OSHKOSH — Cessna will move the 162 Skycatcher from the Light Sport Aircraft category to Part 21 to aid in certification in countries around the world that do not recognize the LSA category. In the U.S., sport pilots will still be able to fly as an LSA, according to Cessna officials.
“The Skycatcher will be transitioned into the primary category, and will continue to meet the definition of a light-sport aircraft,” said Tracy Leopold, business leader for the Cessna 162, said on opening day of AirVenture. “The owner operator can continue to operate the aircraft with a sport pilot license. ”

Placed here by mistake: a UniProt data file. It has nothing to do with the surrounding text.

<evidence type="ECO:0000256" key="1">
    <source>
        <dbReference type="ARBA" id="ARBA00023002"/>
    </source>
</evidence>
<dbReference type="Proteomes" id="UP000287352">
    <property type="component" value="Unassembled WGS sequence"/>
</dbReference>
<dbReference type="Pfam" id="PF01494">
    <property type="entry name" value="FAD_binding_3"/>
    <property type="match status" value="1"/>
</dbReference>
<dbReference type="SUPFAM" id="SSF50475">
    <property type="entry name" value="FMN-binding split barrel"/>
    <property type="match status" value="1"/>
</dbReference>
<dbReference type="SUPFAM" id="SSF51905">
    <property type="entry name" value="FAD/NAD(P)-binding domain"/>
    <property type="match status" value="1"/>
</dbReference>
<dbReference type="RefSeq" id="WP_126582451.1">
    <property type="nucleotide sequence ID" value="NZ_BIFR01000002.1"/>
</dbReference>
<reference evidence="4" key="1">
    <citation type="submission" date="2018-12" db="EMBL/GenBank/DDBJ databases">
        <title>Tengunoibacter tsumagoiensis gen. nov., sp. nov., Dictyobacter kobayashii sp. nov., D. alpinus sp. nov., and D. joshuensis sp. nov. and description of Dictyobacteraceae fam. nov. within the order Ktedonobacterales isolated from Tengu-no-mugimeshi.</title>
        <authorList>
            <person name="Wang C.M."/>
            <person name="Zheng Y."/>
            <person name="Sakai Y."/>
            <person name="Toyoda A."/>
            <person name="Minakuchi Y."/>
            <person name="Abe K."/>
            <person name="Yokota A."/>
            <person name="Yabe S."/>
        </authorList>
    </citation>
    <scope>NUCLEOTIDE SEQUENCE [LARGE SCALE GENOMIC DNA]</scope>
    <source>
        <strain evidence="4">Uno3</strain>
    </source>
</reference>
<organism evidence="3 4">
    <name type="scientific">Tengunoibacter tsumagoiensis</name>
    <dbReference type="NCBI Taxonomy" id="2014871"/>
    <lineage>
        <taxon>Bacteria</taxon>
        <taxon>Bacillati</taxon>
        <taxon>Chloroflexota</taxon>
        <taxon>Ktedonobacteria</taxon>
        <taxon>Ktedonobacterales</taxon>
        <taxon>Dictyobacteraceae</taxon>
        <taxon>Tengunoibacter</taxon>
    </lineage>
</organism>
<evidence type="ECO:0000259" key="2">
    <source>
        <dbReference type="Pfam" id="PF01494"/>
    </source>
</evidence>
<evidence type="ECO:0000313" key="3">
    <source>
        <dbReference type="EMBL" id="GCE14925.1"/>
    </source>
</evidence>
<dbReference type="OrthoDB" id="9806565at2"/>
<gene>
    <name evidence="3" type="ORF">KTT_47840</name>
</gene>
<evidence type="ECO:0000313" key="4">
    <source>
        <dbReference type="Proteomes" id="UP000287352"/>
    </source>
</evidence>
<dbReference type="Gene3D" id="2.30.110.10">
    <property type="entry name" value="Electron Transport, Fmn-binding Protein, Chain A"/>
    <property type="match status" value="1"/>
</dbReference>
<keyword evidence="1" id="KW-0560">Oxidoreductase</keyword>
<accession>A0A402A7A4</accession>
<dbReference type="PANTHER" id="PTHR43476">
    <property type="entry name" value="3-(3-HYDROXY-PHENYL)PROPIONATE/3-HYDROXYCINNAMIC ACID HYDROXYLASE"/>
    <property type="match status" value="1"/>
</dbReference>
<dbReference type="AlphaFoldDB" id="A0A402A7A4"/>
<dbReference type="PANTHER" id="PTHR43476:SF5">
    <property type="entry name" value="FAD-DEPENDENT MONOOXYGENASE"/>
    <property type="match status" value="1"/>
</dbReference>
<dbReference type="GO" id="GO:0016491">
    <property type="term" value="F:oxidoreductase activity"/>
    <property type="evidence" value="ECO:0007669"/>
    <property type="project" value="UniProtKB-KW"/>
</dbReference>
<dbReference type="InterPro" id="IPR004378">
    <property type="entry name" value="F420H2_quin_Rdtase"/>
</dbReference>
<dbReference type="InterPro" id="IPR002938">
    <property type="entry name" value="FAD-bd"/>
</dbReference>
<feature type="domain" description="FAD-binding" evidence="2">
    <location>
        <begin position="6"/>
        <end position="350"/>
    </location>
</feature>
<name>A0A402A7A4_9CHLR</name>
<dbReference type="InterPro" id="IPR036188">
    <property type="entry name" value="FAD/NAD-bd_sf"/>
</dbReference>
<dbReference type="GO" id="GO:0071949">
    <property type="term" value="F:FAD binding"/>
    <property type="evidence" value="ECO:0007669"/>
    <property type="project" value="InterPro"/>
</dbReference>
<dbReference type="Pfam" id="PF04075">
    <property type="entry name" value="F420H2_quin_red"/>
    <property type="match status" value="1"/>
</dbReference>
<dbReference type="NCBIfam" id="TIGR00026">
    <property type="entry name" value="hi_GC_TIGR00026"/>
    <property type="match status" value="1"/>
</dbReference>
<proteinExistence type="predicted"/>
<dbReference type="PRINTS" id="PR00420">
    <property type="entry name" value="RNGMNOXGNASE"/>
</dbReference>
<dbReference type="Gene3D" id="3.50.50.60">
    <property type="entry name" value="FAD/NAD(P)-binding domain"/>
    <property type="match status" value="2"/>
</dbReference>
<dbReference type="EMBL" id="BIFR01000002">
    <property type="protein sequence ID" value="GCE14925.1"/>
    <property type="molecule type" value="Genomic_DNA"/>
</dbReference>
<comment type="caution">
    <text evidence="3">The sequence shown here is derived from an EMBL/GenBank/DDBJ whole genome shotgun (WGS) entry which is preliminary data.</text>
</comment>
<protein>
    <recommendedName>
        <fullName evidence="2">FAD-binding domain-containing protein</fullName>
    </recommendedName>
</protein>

The move comes after Cessna was forced to refund deposits on the Skycatcher to its European customers because of the certification issues. Cessna is working with the FAA on a Skycatcher primary category designation, which includes Type Certificate and Production Certificate. The joint Cessna/FAA team included requirements from EASA CS-LSA into the program which will allow the Skycatcher to be accepted into Europe through a simpler validation effort, following FAA approval, she noted.
“We’re migrating to the primary category in the United States in order to be able to export the 162 into Europe,” said Leopold. “The pilot can still operate the aircraft as an LSA, which makes this solution even more attractive to the Skycatcher customer. It’s a unique, innovative product and we’re happy to have found a solution that keeps it available to our European customers, and will make the aircraft more available to customers in many more parts of the world.”
Leopold expects to begin deliveries of the Skycatcher into Europe in 2013.
For more information: Cessna.com